Quasi-Passive Lower and Upper Extremity Robotic Exoskeleton for Strengthening Human Locomotion

  • Aryaman Arora
  • John R. McIntyre
Part of the International Marketing and Management Research book series (INMAMAR)


Most of the robotic exoskeletons available today are either lower extremity or upper extremity devices targeting individual orthotic (elbow, knee, and ankle) joints. However, there are a few which target both lower and upper extremities. This chapter aims to propose a design for a wearable quasi-passive lower and upper extremity robotic exoskeleton (QLUE-REX) system, targeting disabled users and aged seniors. This exoskeleton system aims to improve mobility, assist walking, improve and enhance muscle strength, and help people with leg/arm disabilities. QLUE-REX combines elbow, knee, and ankle joints with options to synchronize individual joints’ movements to achieve the following: (1) assist in lifting loads of 30–40 kilograms, (2) assist in walking, (3) easy and flexible to wear without any discomfort, and (4) be able to learn and adapt along with storing time-stamped sensor data on its exoskeleton storage media for predicting/correcting users’ movements and share data with health professionals. The research’s main objective is to conceptualize a design for QLUE-REX system. QLUE-REX will be a feasible modular-type wearable system that incorporates orthotic elbow, knee, and ankle joints effectively in either synchronous or asynchronous modes depending on the users’ needs. It will utilize human-walking analysis, data sensing and estimation technology, and measurement of the electromyography signals of user’s muscles, exploiting biomechanical principles of human-machine interface.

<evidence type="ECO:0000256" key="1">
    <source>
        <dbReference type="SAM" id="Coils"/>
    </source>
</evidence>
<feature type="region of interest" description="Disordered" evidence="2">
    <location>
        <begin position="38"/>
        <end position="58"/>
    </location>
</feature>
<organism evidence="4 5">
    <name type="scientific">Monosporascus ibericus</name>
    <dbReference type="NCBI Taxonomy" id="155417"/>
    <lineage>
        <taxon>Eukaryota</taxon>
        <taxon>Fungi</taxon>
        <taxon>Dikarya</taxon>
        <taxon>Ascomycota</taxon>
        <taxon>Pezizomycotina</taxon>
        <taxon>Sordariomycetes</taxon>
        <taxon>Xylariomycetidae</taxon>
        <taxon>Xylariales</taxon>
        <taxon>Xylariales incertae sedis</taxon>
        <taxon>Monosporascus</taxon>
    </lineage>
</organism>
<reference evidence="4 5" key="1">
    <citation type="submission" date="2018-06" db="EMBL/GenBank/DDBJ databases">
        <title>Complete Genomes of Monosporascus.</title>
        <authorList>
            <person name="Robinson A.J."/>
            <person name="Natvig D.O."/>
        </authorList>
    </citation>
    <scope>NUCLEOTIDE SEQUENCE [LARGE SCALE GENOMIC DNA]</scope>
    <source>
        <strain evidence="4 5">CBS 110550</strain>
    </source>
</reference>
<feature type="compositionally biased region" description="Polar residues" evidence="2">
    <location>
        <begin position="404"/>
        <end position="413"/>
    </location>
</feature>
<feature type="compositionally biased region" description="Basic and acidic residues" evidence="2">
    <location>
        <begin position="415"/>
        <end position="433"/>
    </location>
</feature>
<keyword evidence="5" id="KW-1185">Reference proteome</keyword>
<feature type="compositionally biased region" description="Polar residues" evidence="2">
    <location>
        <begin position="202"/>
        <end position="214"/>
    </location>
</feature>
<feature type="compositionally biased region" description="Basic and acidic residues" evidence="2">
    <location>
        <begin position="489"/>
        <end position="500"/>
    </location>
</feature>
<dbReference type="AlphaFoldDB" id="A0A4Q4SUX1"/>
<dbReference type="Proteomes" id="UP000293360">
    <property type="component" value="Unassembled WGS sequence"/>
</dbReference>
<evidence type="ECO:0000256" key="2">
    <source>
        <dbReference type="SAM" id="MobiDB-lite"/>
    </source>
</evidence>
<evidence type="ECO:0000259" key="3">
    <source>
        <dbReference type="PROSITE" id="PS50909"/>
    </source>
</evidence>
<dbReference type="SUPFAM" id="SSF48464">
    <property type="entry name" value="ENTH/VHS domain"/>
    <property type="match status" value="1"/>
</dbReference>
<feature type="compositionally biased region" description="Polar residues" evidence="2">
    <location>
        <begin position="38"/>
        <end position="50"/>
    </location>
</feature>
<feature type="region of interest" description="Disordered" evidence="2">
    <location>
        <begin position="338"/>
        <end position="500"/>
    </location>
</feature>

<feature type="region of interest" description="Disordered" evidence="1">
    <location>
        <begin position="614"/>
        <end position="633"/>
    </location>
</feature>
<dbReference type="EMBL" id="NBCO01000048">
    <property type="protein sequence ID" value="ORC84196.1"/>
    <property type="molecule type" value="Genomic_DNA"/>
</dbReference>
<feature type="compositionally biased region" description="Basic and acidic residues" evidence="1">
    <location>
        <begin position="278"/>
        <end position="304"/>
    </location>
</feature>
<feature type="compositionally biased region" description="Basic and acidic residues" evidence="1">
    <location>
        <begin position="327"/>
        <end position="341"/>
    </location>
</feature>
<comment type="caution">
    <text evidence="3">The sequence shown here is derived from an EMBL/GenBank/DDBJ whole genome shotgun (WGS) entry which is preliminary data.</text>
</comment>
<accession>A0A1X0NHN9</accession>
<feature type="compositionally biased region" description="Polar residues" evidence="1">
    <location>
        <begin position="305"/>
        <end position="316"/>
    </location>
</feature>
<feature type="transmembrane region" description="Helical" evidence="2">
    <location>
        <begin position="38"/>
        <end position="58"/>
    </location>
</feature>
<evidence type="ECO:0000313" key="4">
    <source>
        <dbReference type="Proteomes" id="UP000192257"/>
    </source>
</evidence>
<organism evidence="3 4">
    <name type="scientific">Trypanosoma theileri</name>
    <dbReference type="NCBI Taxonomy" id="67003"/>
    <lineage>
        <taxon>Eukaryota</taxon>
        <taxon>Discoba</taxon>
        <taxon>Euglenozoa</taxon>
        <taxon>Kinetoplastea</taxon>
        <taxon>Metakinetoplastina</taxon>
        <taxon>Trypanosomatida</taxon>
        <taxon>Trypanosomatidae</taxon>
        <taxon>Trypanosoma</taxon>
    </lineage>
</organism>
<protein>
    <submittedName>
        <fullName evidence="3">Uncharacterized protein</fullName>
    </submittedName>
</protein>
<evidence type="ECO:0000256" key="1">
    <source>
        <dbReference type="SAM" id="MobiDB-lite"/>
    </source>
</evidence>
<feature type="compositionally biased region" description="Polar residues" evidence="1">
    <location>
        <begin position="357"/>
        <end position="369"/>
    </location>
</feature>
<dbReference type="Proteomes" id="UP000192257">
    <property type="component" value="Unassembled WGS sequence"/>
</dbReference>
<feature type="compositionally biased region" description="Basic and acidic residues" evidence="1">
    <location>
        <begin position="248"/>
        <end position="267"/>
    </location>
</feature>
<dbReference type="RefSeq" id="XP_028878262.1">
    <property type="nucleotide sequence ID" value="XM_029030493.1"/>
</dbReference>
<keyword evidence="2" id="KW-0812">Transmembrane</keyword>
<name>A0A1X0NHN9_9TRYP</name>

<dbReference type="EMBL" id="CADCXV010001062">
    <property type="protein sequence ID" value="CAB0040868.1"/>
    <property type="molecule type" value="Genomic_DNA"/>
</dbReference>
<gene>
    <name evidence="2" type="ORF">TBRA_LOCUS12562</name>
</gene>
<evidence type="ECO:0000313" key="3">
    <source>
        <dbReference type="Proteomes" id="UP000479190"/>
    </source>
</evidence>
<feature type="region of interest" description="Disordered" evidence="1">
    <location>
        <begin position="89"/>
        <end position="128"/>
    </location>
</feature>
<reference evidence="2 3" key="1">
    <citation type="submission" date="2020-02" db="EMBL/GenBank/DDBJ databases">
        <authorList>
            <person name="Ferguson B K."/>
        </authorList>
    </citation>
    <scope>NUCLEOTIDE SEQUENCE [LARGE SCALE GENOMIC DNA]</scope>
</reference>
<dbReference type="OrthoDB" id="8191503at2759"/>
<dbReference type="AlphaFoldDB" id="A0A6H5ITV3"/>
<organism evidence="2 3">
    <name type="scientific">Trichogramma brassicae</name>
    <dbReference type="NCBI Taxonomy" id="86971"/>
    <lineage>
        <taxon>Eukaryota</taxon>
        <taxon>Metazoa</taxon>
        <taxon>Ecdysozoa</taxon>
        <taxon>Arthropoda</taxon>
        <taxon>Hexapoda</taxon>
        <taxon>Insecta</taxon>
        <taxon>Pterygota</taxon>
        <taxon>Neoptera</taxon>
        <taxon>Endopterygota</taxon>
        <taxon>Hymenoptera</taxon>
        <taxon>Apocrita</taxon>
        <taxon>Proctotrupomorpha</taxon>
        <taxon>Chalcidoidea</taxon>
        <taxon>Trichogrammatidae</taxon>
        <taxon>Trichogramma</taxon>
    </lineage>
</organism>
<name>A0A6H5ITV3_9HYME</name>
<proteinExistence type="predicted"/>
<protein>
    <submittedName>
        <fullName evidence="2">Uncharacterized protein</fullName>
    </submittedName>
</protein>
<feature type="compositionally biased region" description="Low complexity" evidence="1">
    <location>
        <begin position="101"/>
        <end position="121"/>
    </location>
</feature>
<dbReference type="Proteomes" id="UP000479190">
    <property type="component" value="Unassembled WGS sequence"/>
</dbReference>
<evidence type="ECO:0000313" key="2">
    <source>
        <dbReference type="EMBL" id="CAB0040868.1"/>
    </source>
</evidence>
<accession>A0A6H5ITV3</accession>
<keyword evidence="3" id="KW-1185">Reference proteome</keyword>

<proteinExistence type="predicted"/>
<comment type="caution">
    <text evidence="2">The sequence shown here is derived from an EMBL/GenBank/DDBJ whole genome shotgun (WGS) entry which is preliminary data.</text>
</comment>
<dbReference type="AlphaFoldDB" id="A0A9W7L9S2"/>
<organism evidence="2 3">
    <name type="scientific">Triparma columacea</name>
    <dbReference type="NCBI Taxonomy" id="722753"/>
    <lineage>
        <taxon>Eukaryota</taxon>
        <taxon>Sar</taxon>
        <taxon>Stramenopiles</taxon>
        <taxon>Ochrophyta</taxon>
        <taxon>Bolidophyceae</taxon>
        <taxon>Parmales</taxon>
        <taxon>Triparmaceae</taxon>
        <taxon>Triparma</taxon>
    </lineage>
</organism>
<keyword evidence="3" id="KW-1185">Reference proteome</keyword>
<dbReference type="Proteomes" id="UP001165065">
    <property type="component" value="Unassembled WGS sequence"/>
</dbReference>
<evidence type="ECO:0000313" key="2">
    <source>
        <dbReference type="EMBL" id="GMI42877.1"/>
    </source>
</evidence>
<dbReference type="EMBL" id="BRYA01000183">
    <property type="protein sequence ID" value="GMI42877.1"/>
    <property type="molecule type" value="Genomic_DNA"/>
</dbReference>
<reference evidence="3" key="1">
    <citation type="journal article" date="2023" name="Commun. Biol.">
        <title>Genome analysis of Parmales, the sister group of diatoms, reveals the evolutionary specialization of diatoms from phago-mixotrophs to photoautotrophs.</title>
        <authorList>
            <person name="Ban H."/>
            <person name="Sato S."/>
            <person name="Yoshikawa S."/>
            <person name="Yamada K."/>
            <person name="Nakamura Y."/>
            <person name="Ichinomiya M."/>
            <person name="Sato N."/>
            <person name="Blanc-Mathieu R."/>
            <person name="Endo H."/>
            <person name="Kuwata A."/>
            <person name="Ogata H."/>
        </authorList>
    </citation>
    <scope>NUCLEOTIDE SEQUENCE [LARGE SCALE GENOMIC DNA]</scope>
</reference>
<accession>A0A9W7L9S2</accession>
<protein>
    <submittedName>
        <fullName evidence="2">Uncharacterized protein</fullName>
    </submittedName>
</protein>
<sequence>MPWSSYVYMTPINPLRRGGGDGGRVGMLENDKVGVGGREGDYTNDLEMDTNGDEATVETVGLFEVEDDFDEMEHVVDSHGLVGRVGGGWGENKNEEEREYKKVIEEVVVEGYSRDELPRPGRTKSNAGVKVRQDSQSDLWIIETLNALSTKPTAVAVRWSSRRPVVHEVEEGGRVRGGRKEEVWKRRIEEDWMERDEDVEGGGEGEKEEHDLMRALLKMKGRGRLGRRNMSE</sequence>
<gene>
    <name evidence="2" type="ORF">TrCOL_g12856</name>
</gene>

Quasi-passive lower and upper extremity robotic exoskeleton (QLUE-REX) system Mobility dysfunction Biomechanics Robotics Actuators Exoskeleton operating system 


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Copyright information

© The Author(s) 2020

Authors and Affiliations

  • Aryaman Arora
    • 1
  • John R. McIntyre
    • 2
  1. 1.School Without WallsWashington, DCUSA
  2. 2.Georgia Institute of TechnologyAtlantaUSA

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